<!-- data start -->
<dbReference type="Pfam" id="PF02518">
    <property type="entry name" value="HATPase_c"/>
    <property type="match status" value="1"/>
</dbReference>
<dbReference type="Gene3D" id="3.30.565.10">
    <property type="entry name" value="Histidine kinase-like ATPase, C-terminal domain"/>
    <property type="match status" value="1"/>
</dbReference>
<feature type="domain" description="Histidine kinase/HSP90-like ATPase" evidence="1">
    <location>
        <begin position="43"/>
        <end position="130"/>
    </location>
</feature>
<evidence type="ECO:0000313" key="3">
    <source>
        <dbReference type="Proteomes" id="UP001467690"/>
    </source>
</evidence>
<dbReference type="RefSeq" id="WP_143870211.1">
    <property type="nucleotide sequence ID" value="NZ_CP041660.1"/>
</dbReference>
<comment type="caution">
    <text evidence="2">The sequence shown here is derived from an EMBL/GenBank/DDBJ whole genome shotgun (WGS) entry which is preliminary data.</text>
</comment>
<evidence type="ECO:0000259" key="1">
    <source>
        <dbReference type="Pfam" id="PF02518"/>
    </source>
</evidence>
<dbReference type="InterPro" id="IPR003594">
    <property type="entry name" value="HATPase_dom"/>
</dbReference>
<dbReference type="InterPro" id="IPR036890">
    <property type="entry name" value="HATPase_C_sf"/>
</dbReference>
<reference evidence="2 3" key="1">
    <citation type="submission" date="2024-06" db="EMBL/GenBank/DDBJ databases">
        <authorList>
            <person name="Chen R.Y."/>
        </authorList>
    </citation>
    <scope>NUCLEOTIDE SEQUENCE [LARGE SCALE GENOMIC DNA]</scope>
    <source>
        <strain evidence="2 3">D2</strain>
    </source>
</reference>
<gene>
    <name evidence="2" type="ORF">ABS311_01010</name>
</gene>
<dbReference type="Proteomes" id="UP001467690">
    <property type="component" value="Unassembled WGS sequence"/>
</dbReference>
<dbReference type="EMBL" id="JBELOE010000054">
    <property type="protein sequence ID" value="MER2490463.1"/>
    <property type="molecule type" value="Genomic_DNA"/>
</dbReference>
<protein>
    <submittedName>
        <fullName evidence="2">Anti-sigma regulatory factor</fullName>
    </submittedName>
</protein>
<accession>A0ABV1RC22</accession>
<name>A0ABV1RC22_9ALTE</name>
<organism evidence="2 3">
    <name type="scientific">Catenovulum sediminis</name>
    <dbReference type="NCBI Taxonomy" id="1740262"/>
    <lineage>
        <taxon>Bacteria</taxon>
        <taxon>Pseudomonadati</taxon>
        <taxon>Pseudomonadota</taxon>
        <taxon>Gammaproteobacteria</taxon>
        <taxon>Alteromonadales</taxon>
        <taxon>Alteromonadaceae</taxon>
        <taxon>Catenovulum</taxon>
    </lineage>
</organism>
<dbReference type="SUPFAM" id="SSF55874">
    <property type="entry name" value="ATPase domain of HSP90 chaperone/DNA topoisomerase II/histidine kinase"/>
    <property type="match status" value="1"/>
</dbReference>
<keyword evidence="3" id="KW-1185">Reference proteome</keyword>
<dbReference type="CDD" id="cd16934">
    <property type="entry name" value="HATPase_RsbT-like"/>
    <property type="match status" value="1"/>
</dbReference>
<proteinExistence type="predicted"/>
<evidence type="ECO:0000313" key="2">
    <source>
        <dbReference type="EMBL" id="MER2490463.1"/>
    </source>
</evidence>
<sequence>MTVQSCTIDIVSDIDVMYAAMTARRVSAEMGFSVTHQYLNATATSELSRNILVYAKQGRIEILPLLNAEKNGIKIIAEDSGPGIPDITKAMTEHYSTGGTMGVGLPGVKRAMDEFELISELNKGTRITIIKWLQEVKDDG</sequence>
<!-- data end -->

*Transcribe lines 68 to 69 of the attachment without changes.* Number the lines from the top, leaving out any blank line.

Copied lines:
    <lineage>
        <taxon>Bacteria</taxon>